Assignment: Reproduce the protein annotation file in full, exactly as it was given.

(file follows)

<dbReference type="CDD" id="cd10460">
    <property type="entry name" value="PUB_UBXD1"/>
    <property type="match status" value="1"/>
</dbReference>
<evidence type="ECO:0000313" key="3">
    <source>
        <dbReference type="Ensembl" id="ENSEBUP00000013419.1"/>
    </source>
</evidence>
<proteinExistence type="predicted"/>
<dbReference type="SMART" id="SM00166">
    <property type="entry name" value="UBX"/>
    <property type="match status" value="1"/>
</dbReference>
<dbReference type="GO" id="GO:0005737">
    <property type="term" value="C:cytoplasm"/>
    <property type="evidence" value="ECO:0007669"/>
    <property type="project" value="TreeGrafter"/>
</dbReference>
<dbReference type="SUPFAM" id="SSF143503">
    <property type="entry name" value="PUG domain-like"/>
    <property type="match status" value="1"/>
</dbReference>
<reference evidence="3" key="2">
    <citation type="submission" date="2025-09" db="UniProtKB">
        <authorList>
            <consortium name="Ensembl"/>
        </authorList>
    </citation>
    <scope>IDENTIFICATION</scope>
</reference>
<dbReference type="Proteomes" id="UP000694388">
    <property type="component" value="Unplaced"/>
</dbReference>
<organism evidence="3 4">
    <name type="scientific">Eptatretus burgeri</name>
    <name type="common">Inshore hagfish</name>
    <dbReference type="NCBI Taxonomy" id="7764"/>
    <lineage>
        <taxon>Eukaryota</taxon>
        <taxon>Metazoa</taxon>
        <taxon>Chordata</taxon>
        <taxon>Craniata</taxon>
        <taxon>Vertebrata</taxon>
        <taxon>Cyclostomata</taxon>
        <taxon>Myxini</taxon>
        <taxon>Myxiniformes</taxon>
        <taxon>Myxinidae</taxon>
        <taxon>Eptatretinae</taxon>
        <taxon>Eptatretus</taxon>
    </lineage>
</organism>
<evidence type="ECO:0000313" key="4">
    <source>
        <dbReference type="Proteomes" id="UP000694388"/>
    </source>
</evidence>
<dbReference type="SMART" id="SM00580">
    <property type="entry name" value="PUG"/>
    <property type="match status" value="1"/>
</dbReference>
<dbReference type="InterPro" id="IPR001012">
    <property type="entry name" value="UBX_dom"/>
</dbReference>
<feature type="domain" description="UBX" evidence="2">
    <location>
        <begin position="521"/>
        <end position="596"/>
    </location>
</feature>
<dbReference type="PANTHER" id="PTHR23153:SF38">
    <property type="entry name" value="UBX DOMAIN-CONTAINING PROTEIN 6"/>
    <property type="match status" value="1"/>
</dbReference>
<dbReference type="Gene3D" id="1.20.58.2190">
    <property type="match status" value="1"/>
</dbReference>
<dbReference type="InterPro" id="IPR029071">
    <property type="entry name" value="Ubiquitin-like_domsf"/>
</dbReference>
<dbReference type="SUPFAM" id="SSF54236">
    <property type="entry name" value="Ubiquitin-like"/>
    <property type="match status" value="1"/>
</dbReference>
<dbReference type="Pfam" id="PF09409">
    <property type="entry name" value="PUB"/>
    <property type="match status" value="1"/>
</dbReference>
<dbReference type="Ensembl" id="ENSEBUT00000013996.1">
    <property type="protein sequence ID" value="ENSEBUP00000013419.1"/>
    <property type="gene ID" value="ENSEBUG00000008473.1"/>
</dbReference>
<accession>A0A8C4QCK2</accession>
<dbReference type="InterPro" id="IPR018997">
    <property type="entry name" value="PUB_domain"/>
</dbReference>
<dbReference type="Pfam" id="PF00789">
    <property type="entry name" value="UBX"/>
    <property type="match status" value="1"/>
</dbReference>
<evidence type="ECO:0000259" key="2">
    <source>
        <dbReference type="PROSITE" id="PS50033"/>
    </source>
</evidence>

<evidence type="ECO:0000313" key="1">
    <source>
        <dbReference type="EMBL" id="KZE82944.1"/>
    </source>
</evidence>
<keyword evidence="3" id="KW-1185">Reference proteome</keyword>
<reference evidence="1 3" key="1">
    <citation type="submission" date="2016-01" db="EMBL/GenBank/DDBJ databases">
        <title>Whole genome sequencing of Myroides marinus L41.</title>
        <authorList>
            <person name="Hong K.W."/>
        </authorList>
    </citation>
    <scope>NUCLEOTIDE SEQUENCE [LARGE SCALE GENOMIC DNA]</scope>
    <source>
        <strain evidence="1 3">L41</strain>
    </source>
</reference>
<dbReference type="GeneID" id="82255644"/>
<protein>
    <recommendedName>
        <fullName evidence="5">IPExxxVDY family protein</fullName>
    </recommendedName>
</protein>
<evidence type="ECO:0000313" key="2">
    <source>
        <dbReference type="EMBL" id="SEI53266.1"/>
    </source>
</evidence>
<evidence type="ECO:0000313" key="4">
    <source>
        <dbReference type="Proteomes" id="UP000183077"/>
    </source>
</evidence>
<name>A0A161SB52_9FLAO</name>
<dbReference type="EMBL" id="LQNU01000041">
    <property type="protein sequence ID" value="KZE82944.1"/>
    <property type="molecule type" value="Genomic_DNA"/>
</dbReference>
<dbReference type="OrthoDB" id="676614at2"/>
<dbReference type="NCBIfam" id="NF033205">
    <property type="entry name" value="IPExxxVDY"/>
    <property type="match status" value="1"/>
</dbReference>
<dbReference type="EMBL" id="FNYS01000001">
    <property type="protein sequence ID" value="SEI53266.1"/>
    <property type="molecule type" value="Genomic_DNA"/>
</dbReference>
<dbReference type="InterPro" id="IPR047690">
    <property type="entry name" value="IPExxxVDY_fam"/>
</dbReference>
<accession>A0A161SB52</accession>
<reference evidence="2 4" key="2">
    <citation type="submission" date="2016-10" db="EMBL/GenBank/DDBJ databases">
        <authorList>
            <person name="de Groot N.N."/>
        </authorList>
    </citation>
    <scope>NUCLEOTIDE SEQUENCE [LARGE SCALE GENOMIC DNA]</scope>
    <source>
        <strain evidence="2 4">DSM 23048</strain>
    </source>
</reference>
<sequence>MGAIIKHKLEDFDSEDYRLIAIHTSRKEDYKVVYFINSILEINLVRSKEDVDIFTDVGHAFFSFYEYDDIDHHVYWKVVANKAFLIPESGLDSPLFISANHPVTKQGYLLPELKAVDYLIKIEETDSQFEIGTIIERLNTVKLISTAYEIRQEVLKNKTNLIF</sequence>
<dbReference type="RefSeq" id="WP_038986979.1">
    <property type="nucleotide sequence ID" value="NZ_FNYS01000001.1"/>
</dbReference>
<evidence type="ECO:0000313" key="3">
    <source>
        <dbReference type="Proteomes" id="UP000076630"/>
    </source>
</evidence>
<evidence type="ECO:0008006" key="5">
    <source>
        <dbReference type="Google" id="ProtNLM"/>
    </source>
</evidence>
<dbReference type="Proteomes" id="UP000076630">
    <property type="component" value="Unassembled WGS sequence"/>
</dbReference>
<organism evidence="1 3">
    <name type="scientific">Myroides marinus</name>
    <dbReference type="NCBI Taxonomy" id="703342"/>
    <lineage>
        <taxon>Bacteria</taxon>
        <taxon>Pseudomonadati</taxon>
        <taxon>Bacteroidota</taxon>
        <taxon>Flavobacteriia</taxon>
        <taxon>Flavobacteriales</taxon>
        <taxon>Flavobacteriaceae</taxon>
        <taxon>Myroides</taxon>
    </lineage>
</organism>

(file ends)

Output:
<dbReference type="CDD" id="cd10460">
    <property type="entry name" value="PUB_UBXD1"/>
    <property type="match status" value="1"/>
</dbReference>
<evidence type="ECO:0000313" key="3">
    <source>
        <dbReference type="Ensembl" id="ENSEBUP00000013419.1"/>
    </source>
</evidence>
<proteinExistence type="predicted"/>
<dbReference type="SMART" id="SM00166">
    <property type="entry name" value="UBX"/>
    <property type="match status" value="1"/>
</dbReference>
<dbReference type="GO" id="GO:0005737">
    <property type="term" value="C:cytoplasm"/>
    <property type="evidence" value="ECO:0007669"/>
    <property type="project" value="TreeGrafter"/>
</dbReference>
<dbReference type="SUPFAM" id="SSF143503">
    <property type="entry name" value="PUG domain-like"/>
    <property type="match status" value="1"/>
</dbReference>
<reference evidence="3" key="2">
    <citation type="submission" date="2025-09" db="UniProtKB">
        <authorList>
            <consortium name="Ensembl"/>
        </authorList>
    </citation>
    <scope>IDENTIFICATION</scope>
</reference>
<dbReference type="Proteomes" id="UP000694388">
    <property type="component" value="Unplaced"/>
</dbReference>
<organism evidence="3 4">
    <name type="scientific">Eptatretus burgeri</name>
    <name type="common">Inshore hagfish</name>
    <dbReference type="NCBI Taxonomy" id="7764"/>
    <lineage>
        <taxon>Eukaryota</taxon>
        <taxon>Metazoa</taxon>
        <taxon>Chordata</taxon>
        <taxon>Craniata</taxon>
        <taxon>Vertebrata</taxon>
        <taxon>Cyclostomata</taxon>
        <taxon>Myxini</taxon>
        <taxon>Myxiniformes</taxon>
        <taxon>Myxinidae</taxon>
        <taxon>Eptatretinae</taxon>
        <taxon>Eptatretus</taxon>
    </lineage>
</organism>
<evidence type="ECO:0000313" key="4">
    <source>
        <dbReference type="Proteomes" id="UP000694388"/>
    </source>
</evidence>
<dbReference type="SMART" id="SM00580">
    <property type="entry name" value="PUG"/>
    <property type="match status" value="1"/>
</dbReference>
<dbReference type="InterPro" id="IPR001012">
    <property type="entry name" value="UBX_dom"/>
</dbReference>
<feature type="domain" description="UBX" evidence="2">
    <location>
        <begin position="521"/>
        <end position="596"/>
    </location>
</feature>
<dbReference type="PANTHER" id="PTHR23153:SF38">
    <property type="entry name" value="UBX DOMAIN-CONTAINING PROTEIN 6"/>
    <property type="match status" value="1"/>
</dbReference>
<dbReference type="Gene3D" id="1.20.58.2190">
    <property type="match status" value="1"/>
</dbReference>
<dbReference type="InterPro" id="IPR029071">
    <property type="entry name" value="Ubiquitin-like_domsf"/>
</dbReference>
<dbReference type="SUPFAM" id="SSF54236">
    <property type="entry name" value="Ubiquitin-like"/>
    <property type="match status" value="1"/>
</dbReference>
<dbReference type="Pfam" id="PF09409">
    <property type="entry name" value="PUB"/>
    <property type="match status" value="1"/>
</dbReference>
<dbReference type="Ensembl" id="ENSEBUT00000013996.1">
    <property type="protein sequence ID" value="ENSEBUP00000013419.1"/>
    <property type="gene ID" value="ENSEBUG00000008473.1"/>
</dbReference>
<accession>A0A8C4QCK2</accession>
<dbReference type="InterPro" id="IPR018997">
    <property type="entry name" value="PUB_domain"/>
</dbReference>
<dbReference type="Pfam" id="PF00789">
    <property type="entry name" value="UBX"/>
    <property type="match status" value="1"/>
</dbReference>
<evidence type="ECO:0000259" key="2">
    <source>
        <dbReference type="PROSITE" id="PS50033"/>
    </source>
</evidence>

<evidence type="ECO:0000313" key="1">
    <source>
        <dbReference type="EMBL" id="KZE82944.1"/>
    </source>
</evidence>
<keyword evidence="3" id="KW-1185">Reference proteome</keyword>
<reference evidence="1 3" key="1">
    <citation type="submission" date="2016-01" db="EMBL/GenBank/DDBJ databases">
        <title>Whole genome sequencing of Myroides marinus L41.</title>
        <authorList>
            <person name="Hong K.W."/>
        </authorList>
    </citation>
    <scope>NUCLEOTIDE SEQUENCE [LARGE SCALE GENOMIC DNA]</scope>
    <source>
        <strain evidence="1 3">L41</strain>
    </source>
</reference>
<dbReference type="GeneID" id="82255644"/>
<protein>
    <recommendedName>
        <fullName evidence="5">IPExxxVDY family protein</fullName>
    </recommendedName>
</protein>
<evidence type="ECO:0000313" key="2">
    <source>
        <dbReference type="EMBL" id="SEI53266.1"/>
    </source>
</evidence>
<evidence type="ECO:0000313" key="4">
    <source>
        <dbReference type="Proteomes" id="UP000183077"/>
    </source>
</evidence>
<name>A0A161SB52_9FLAO</name>
<dbReference type="EMBL" id="LQNU01000041">
    <property type="protein sequence ID" value="KZE82944.1"/>
    <property type="molecule type" value="Genomic_DNA"/>
</dbReference>
<dbReference type="OrthoDB" id="676614at2"/>
<dbReference type="NCBIfam" id="NF033205">
    <property type="entry name" value="IPExxxVDY"/>
    <property type="match status" value="1"/>
</dbReference>
<dbReference type="EMBL" id="FNYS01000001">
    <property type="protein sequence ID" value="SEI53266.1"/>
    <property type="molecule type" value="Genomic_DNA"/>
</dbReference>
<dbReference type="InterPro" id="IPR047690">
    <property type="entry name" value="IPExxxVDY_fam"/>
</dbReference>
<accession>A0A161SB52</accession>
<reference evidence="2 4" key="2">
    <citation type="submission" date="2016-10" db="EMBL/GenBank/DDBJ databases">
        <authorList>
            <person name="de Groot N.N."/>
        </authorList>
    </citation>
    <scope>NUCLEOTIDE SEQUENCE [LARGE SCALE GENOMIC DNA]</scope>
    <source>
        <strain evidence="2 4">DSM 23048</strain>
    </source>
</reference>
<sequence>MGAIIKHKLEDFDSEDYRLIAIHTSRKEDYKVVYFINSILEINLVRSKEDVDIFTDVGHAFFSFYEYDDIDHHVYWKVVANKAFLIPESGLDSPLFISANHPVTKQGYLLPELKAVDYLIKIEETDSQFEIGTIIERLNTVKLISTAYEIRQEVLKNKTNLIF</sequence>
<dbReference type="RefSeq" id="WP_038986979.1">
    <property type="nucleotide sequence ID" value="NZ_FNYS01000001.1"/>
</dbReference>
<evidence type="ECO:0000313" key="3">
    <source>
        <dbReference type="Proteomes" id="UP000076630"/>
    </source>
</evidence>
<evidence type="ECO:0008006" key="5">
    <source>
        <dbReference type="Google" id="ProtNLM"/>
    </source>
</evidence>
<dbReference type="Proteomes" id="UP000076630">
    <property type="component" value="Unassembled WGS sequence"/>
</dbReference>
<organism evidence="1 3">
    <name type="scientific">Myroides marinus</name>
    <dbReference type="NCBI Taxonomy" id="703342"/>
    <lineage>
        <taxon>Bacteria</taxon>
        <taxon>Pseudomonadati</taxon>
        <taxon>Bacteroidota</taxon>
        <taxon>Flavobacteriia</taxon>
        <taxon>Flavobacteriales</taxon>
        <taxon>Flavobacteriaceae</taxon>
        <taxon>Myroides</taxon>
    </lineage>
</organism>